Appcelerator, which makes a popular free mobile app development platform called Titanium, is now setting its sight on enterprises that build their own mobile apps for workers.
On Tuesday, Appcelerator launched a new mobile development platform for enterprises, which it’s selling as a service over the web. Unlike Titanium, which is just for apps, the enterprise platform includes support, training and service level agreements.
It also includes analytics tech which tests apps while they’re being built, to make sure they’re performing well and no glitches make it into the final product.
Once apps are finished, Appcelerator hosts them and tracks usage and other stats. Appcelerator can show how many people are using an app at a particular moment. This tech comes from Appcelerator’s acquisition last November of Nodeable, a big data analytics startup.
Appcelerator’s platform satisfies enterprise marketing teams that want to see how their apps are being used, and IT teams, whose job it is to make sure they’re performing up to snuff, Appcelerator CEO Jeff Haynie told us.
“Mobile often ends up being the primary, and sometimes only, interface that a business’s partners and employees user to interact with the company,” Haynie said.
Appcelerator is selling its enterprise platform on a per-seat basis and also charging based on where it’s hosted. There’s a Starter edition for about $5,000 per user per year, which has everything but performance and testing analytics and is accessed on the web.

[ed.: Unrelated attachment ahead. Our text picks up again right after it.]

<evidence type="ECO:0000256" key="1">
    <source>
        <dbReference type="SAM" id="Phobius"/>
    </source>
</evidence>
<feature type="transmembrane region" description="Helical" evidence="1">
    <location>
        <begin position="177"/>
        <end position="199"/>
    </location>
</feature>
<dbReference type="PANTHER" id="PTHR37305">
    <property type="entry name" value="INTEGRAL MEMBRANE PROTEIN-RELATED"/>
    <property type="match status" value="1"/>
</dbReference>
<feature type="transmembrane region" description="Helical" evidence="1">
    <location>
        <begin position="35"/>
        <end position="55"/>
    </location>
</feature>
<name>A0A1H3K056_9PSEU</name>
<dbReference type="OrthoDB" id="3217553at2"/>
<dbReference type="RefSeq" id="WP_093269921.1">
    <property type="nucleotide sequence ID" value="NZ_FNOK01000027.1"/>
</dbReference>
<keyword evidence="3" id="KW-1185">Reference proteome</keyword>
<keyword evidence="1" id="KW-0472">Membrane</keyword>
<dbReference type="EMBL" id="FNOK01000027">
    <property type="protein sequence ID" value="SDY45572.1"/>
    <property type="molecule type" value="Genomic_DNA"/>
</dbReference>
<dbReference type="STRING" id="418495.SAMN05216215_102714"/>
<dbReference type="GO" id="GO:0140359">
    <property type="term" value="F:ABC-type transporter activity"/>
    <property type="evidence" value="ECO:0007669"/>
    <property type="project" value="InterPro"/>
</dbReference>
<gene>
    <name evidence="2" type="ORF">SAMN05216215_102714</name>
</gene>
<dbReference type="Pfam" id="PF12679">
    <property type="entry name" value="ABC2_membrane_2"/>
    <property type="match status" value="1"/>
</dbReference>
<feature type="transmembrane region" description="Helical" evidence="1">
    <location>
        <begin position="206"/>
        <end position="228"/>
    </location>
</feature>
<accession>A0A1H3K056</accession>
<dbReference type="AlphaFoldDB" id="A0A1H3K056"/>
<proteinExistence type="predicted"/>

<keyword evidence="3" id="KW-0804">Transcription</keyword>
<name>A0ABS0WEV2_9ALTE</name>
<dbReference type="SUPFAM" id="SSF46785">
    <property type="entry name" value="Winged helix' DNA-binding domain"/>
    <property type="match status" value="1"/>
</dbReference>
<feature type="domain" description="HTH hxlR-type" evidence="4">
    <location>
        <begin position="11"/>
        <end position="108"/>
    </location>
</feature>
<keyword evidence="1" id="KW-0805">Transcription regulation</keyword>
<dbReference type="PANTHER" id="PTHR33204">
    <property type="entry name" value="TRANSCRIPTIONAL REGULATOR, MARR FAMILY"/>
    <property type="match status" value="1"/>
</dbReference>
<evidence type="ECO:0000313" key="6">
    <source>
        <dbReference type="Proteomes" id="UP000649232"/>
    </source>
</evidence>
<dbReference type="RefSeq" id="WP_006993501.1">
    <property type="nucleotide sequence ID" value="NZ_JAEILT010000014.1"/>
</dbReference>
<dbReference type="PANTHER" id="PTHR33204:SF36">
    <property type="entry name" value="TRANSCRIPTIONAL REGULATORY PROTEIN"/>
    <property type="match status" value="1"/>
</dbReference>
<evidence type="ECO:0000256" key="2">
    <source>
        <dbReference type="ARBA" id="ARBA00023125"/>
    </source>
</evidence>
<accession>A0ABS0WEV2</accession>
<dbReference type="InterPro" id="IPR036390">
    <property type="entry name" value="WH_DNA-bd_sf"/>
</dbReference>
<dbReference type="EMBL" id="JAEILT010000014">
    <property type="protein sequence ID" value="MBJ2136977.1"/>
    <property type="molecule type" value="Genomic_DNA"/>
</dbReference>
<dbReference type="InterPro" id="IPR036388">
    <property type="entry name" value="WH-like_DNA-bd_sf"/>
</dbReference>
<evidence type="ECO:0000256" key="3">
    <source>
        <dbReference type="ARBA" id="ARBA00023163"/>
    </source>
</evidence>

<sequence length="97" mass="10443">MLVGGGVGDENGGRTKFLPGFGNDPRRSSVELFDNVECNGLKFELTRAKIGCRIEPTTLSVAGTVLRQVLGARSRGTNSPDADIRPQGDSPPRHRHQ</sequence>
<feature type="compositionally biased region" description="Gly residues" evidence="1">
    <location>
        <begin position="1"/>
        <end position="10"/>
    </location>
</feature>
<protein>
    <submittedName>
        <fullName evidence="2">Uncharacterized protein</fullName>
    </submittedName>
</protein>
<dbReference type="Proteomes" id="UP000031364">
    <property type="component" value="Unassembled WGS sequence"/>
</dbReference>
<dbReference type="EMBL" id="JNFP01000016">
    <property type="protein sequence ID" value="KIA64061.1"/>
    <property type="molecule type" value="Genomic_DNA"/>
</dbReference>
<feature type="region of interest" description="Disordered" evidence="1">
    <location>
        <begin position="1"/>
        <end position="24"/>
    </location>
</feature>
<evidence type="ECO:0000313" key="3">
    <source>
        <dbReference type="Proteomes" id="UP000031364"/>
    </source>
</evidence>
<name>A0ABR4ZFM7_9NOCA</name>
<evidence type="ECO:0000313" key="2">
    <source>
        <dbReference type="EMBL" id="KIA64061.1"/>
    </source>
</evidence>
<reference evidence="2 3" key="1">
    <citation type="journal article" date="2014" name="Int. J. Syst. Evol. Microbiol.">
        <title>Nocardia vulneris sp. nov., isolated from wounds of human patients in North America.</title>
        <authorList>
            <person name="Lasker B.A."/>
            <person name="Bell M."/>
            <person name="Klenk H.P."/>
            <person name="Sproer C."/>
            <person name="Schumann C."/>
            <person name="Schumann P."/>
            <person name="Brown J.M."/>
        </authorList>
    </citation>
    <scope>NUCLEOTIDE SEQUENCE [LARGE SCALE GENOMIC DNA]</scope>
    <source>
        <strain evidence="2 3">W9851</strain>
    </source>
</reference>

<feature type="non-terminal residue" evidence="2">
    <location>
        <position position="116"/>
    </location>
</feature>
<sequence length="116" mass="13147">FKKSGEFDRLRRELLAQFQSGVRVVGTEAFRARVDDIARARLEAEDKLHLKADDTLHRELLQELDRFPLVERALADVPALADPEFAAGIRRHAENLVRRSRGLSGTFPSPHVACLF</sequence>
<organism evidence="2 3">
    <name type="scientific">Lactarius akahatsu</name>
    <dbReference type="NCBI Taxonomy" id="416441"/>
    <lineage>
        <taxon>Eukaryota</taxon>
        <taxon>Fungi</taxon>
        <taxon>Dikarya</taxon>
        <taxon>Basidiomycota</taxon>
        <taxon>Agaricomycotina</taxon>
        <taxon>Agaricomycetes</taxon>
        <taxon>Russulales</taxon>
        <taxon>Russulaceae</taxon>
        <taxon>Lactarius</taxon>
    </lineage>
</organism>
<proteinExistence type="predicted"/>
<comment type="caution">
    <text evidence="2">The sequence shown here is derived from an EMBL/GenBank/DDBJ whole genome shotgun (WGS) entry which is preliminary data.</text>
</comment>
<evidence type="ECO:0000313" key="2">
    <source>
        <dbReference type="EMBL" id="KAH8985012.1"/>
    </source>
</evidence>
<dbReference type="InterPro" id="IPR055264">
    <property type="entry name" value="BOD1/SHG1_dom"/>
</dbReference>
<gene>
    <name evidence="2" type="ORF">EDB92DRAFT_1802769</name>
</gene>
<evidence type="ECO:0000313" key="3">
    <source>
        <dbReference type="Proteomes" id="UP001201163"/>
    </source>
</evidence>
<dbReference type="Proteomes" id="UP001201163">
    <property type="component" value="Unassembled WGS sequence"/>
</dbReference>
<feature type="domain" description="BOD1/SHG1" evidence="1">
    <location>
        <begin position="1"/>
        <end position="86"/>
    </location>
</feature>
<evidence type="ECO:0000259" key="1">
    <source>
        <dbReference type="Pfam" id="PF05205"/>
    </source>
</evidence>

The full enterprise platform starts at around $12,000 per user per year when running in a “public cloud”, which means they’re sharing the hardware with other customers.
Appcelerator is also selling a “virtual public cloud”—where customers get their own hardware— for about $32,000 per user per year.
All three options require a one-year contract.
Appcelerator has 450,000 developers and its apps run on 135 million mobile devices, or more than 10% of the world’s mobile devices. It is VC funded and has raised around $50 million so far.
rumours swirled in February that Microsoft was going to acquire Appcelerator, but those never panned out. Haynie declined comment, saying “we are focused on building a great company right now and think there are huge opportunities in the market in front of us.”
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